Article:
Grim Luhansk wary of Ukraine's shaky truce
Luhansk is licking its wounds. After a long summer of bombardment by government forces, it is mourning its dead and slowly coming back to life.
But it is a grim, pessimistic place, full of hardship and queues.
Under a green tent, a quiet line of grateful citizens waits for a decent plate of food, courtesy of one the few soup kitchens operating across the city.
There is still no electricity or water in the city, so thousands of people depend on handouts.
I find Anatoly Bukhalov sitting alone in the corner. When he finds out we're from Britain, he breaks into song, rattling off the chorus of Back in the USSR.
He used to sing Beatles covers with a college band, back in 1969. It nearly got him thrown out.
His face lights up when he recalls his rebellious past, but when we talk about Luhansk today, he despairs.
"Some say the fighting will start again tomorrow," he says. "That there will be bombing again. No-one is saying tomorrow will be better."
Anatoly makes a point of thanking Vladimir Putin for coming to the city's help. A convoy of 220 trucks arrived in the city last weekend, carrying food and other humanitarian supplies.
We find some of the aid being housed in an industrial warehouse. Boxes of bandages and tourniquets are piled high to the ceiling.
With fighters and civilians all talking about further conflict, it's hard not to see supplies like this as part of their preparations.
If a political agreement is not reached and the shaky ceasefire breaks down completely, Luhansk could be in for a repeat of the last few punishing weeks.
For the most part, the city itself is not badly damaged, but weeks of fighting and government shelling have laid waste to some outlying areas.
In the village of Khryashchuvate there's barely a house intact. Many have been demolished entirely. Power lines are down, wrecked armoured vehicles are rusting under the trees and spent ammunition litters the ground.
We arrive to find a water truck, and another line of patient people. During the fighting, those who could fled to nearby Russia. Those who stayed hid in their basements while shells fell all around.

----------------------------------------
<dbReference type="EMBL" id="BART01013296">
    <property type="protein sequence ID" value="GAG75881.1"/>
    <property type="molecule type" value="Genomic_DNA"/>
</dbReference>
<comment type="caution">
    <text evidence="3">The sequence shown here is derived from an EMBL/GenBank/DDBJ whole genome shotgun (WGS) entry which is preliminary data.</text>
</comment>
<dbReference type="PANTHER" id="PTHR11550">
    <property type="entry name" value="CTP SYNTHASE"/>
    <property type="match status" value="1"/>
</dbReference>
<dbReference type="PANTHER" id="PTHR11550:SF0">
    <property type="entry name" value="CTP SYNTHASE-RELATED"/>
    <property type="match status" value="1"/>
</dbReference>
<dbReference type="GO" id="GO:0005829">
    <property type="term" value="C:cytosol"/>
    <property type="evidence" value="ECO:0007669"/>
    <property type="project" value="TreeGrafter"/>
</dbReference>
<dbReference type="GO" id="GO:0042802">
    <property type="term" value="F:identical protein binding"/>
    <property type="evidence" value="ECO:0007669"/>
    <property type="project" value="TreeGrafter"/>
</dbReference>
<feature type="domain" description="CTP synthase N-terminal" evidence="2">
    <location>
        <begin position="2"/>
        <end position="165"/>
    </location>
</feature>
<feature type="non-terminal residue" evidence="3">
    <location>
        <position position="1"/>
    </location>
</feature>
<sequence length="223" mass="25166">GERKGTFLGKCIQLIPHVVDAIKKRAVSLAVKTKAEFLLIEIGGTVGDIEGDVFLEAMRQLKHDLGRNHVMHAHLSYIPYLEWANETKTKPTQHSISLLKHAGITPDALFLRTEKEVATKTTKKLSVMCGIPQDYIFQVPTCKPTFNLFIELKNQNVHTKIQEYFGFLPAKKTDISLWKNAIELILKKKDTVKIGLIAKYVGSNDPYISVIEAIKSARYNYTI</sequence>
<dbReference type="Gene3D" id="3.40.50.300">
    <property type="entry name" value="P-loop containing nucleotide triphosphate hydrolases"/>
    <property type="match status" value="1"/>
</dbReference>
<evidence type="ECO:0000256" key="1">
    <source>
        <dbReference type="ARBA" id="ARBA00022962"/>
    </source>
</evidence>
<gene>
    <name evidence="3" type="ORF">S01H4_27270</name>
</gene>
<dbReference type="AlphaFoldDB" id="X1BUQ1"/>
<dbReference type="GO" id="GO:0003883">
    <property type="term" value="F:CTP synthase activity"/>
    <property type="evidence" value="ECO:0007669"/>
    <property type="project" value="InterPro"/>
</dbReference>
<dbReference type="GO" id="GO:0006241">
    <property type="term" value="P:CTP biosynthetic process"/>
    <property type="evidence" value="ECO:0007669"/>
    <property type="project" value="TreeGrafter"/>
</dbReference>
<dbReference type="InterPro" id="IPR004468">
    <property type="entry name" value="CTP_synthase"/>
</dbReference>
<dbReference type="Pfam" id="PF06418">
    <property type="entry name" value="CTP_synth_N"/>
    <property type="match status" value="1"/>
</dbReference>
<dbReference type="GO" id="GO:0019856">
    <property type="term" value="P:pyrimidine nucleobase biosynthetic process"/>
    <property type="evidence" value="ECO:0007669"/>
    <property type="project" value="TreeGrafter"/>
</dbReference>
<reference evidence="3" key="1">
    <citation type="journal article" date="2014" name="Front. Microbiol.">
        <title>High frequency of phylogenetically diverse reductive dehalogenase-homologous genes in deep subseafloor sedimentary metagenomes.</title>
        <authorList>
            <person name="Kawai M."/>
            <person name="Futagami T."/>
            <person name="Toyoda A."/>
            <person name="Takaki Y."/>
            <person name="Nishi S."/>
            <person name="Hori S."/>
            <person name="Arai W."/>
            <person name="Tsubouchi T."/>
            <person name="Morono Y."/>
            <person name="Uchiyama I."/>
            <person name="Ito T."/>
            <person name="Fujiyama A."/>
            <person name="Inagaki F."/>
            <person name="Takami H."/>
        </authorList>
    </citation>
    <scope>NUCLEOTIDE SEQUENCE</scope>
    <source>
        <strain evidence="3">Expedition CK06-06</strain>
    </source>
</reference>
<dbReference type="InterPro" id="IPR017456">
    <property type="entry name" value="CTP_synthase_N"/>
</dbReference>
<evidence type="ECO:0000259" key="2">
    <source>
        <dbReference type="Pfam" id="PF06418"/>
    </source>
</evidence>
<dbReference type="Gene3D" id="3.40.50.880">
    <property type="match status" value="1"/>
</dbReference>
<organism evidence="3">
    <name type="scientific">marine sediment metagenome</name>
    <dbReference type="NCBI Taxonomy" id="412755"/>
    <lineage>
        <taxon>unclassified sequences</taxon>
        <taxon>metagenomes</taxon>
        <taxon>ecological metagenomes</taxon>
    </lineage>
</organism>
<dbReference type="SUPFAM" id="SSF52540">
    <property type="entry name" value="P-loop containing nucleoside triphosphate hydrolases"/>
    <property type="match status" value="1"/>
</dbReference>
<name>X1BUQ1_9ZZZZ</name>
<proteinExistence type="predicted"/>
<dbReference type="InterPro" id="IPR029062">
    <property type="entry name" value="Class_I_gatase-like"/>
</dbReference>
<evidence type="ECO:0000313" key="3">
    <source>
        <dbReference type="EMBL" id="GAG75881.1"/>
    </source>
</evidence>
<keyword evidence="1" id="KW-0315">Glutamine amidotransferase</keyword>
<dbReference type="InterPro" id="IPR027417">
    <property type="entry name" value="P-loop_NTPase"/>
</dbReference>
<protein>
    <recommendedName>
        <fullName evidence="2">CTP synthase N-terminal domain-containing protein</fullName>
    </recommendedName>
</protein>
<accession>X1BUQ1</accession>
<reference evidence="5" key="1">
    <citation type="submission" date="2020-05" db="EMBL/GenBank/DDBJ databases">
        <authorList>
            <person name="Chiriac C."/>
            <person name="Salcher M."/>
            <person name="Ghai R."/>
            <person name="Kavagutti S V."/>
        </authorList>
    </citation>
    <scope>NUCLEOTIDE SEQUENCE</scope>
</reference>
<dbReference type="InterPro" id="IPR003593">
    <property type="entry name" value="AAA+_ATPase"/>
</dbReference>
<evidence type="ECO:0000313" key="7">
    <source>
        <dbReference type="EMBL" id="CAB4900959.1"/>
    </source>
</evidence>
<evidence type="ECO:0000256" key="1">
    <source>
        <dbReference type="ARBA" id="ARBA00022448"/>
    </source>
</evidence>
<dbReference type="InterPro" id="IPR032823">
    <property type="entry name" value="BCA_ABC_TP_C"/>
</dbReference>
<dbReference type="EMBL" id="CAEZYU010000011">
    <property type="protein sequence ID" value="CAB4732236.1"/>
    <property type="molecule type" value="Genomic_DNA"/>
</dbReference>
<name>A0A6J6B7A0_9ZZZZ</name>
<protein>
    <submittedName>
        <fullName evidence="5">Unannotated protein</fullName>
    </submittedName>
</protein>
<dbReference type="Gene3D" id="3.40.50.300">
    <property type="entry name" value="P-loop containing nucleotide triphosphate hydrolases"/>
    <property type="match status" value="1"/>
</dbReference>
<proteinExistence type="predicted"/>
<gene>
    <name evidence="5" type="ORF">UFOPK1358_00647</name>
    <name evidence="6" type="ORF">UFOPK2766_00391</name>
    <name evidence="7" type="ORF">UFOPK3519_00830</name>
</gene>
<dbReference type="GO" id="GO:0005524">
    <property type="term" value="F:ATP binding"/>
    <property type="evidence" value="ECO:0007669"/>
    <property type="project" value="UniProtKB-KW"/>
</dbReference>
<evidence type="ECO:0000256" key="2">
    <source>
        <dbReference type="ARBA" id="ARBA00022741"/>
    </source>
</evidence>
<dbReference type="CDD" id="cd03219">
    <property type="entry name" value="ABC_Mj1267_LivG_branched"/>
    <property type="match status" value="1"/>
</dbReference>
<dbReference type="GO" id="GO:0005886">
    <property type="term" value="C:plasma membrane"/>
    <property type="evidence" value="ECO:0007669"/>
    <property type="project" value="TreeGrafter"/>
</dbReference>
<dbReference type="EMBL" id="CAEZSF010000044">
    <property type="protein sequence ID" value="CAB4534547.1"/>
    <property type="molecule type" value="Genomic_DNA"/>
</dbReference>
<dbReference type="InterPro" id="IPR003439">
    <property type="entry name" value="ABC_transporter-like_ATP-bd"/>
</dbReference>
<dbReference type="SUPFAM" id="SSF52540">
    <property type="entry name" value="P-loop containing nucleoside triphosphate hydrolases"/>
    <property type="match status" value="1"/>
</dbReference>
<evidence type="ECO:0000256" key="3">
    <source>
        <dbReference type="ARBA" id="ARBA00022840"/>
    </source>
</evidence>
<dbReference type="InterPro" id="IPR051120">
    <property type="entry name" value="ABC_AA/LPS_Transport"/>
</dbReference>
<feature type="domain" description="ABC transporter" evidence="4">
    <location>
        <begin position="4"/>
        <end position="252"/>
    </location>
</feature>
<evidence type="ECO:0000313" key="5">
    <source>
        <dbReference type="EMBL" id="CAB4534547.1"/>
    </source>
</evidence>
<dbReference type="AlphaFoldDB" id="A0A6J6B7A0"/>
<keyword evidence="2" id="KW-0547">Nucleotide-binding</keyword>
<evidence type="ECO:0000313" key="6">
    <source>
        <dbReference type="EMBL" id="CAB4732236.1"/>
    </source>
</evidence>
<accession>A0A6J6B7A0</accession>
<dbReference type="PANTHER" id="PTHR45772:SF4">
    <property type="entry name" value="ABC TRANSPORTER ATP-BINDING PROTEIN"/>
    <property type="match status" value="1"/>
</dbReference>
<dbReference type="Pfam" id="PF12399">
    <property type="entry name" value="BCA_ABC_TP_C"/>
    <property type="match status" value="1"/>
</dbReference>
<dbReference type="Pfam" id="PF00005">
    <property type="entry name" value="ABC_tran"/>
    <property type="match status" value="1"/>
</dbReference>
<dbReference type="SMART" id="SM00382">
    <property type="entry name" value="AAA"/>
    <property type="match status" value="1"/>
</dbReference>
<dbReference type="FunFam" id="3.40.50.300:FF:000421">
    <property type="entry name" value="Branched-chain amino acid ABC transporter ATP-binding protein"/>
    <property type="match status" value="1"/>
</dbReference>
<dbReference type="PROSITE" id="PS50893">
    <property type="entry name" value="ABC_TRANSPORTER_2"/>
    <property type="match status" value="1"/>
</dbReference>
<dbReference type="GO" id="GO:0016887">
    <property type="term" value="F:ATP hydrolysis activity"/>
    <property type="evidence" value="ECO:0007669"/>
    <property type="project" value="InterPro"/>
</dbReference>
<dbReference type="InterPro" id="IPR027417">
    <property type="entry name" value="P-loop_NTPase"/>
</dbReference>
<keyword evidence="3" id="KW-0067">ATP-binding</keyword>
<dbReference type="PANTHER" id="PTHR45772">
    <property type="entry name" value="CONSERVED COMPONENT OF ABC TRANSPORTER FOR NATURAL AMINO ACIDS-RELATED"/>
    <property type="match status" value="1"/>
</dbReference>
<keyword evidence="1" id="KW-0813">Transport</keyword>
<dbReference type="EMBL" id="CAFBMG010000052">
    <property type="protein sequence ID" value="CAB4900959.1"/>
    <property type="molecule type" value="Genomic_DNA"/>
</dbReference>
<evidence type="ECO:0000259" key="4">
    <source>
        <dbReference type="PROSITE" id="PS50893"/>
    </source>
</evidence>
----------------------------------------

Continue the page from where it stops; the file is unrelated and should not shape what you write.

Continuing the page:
The water truck started coming to the village just four days ago. For weeks it was simply too dangerous. Now, it's a vital lifeline.
I meet Alexander, carrying buckets and bottles, making repeated round trips to this damaged house. He and his family only emerged from their shelter 10 days ago.
"There was bombing for three weeks," he tells me. "Day and night. We were sitting in the basement all the time."
One shell destroyed his kitchen and damaged his roof.
He, too, thinks the fighting will start again, but he's not planning to leave.
On the steps down to his shelter sit two tin pails of home-grown tomatoes, and jam jars waiting to be filled.
"We've experienced it already," he says of the fighting. "We're used to it, so we'll stay here."
As we leave and head south, we come across the bleak, twisted remains of a government armoured convoy, annihilated as it retreated from Luhansk two weeks ago.
It's a terrifying scene of complete destruction. A dozen or more tanks, trucks and armoured personnel carriers ripped open and blown apart amid craters and bare, blackened tree trunks.
This was ferocious work, involving more precise firepower than the rebels can possibly muster. It's possible Russian helicopters were involved.
The grim place serves as a reminder that if the ceasefire collapses totally, Ukraine's powerful neighbour to the east is unlikely to stand by and watch.